You shouldn't be reading this review right now—according to the folks at Intiman Theater, reviews of its world-premiere musical last weekend aren't even supposed to exist. "We have a strict no-review policy," wrote Intiman's communications director when I inquired about tickets. "Can you send me a written no-review agreement for Stu for Silverton?"
This was strange. Artistic director Andrew Russell had been talking up the project—a collaboration between himself and New York–based artists Peter Duchan and Breedlove—for almost a year. Stu is scheduled for a full run as one-quarter of Intiman's four-play summer festival. Tickets are full price. Was there a compelling reason for this shyness? The communications director explained that the show is still "in development." She did not say, but it is reasonable to assume, that the show's creators would like to avoid any adverse press sullying its name before they shop it around New York. But that has been a concern of many world-premiere musicals, including several at the 5th Avenue, in recent years. The only musical with a similar critical embargo I could think of was the disastrous Spider-Man: Turn Off the Dark. Stu for Silverton couldn't be that bad, could it?
So I declined to agree to anything and bought a ticket like everybody else.
After seeing it, Intiman's desire to keep the show in the quasi-dark makes sense—it's just not ready yet, like a fledgling that fell out of the nest too soon. But people deserve to know that before buying tickets, so here we are.
Stu Rasmussen is the real-life transgender mayor—and movie-theater proprietor—of a small Oregon town that made national news by drawing the ire of those evangelical, attention-lusting bigots in Fred Phelps's Westboro Baptist Church. In 2008, Westboro congregants traveled from Kansas to protest the election of America's first openly trans mayor, but the townspeople fought back. A broad coalition of Silverton residents staged an overwhelming counterprotest—media reports noted men wearing "skirts and boots"—and chased the evangelicals away.
Stu for Silverton spends its first act charting Rasmussen's transformation from a likable, small-town doormat (he generously fixes people's cars and microwaves but doesn't get invited to many parties) into an individual on a gender odyssey. The heteronormative scales fall from his eyes after attending a screening of The Rocky Horror Picture Show in Portland, where he realizes gender can be more complicated than he thought—and that's okay. That pivotal number, with its catchy chorus of "I felt I was alive for the first time at The Rocky Horror Picture Show," is one of Stu's strongest moments. The song's enthusiastic homage to Richard O'Brien's original Rocky Horror score sneaks in little jabs of Americana that feel both loving and satirical, like Randy Newman's masterfully anthropological (and critical) albums about the American South in the 1970s. Watching Rasmussen's thrill of sudden self-awareness also inspires a little envy: Why can't everyone have a similarly crystallizing moment when the meaning of our lives is revealed to us in song and dance?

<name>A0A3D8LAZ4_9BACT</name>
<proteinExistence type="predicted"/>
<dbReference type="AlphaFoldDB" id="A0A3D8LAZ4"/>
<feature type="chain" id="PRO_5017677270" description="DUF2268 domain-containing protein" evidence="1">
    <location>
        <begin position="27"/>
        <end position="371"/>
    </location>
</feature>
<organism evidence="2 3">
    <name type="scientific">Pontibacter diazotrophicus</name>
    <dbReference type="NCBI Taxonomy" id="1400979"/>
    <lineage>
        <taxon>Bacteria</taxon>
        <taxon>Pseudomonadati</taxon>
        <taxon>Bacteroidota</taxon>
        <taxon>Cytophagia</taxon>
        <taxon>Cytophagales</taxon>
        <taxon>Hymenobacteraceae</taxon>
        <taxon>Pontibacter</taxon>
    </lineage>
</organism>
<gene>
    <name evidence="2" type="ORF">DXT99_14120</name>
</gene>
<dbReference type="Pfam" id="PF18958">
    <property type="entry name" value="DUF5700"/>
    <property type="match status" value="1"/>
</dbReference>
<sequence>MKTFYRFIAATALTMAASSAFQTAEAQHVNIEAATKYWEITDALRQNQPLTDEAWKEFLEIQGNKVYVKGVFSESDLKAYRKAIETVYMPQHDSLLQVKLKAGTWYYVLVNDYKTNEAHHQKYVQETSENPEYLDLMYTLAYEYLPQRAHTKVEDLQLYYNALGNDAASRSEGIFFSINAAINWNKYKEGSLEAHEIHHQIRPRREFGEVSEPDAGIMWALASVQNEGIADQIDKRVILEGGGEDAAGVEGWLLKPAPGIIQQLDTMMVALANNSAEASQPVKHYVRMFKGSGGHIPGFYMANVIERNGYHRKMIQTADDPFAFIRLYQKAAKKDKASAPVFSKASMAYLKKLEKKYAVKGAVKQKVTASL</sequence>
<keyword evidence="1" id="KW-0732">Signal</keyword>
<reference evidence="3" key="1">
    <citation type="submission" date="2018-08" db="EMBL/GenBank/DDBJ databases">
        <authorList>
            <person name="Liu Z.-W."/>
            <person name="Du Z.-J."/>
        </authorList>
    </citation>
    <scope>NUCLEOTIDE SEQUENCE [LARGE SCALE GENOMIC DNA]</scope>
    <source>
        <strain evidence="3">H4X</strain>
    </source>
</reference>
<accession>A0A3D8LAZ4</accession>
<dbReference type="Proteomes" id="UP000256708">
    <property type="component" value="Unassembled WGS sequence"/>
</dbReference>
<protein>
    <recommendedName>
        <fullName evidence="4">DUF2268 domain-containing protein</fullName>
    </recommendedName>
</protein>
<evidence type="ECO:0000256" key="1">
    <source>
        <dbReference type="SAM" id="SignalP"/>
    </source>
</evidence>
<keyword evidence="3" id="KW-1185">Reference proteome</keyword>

But after that pleasurable jolt, Stu begins its long stumble to the curtain call, spending far too much time on its title character's growing consciousness (and breasts—the show's creators seem as transfixed by Rasmussen's tits as any gawking, small-town boys) and not enough on the world that surrounds him. The rest of Silverton is an inchoate mass that is uncomfortable with Rasmussen's outward transformation, sometimes violently, but not quite ready to chuck him out of town. He even gets elected mayor by a tiny margin on an anticorporate, pro-local platform.
But Stu's climax, when the haters from Westboro show up, is a mystery. The musical wants to turn Stu into a folk hero, but the real hero of its big moment is the folk—the people who put aside their differences and their transphobia to protect their native son. But why? Has Stu's transformation also transformed Silverton? Or is their counterprotest just an exercise in altruistic provincialism? It's an important question, one worthy of a musical, but Stu hasn't gotten its arms around that yet.
Stu still has its charms: Mark Anders plays Rasmussen with a combination of stubbornness and vulnerability that's rare in any actor and makes his character deeply endearing. Bobbi Kotula as Rasmussen's smart-mouthed, fearless girlfriend has the singing voice and vibrant stage personality to save even the most confused scenes from themselves. Adam Standley brings his meticulous physicality to Lovely Lady, one of the first openly trans people Rasmussen meets, who invites him to a weekly support-group meeting in Portland. And Charles Leggett toys with his role as the narrator, modulating the tired Our Town conceit with a knowingness that undermines it and keeps things fresh. But the overall structure, and some of the big numbers, are still a jumble.
Stu for Silverton might be worth seeing by the time it closes in September. But walk, don't run.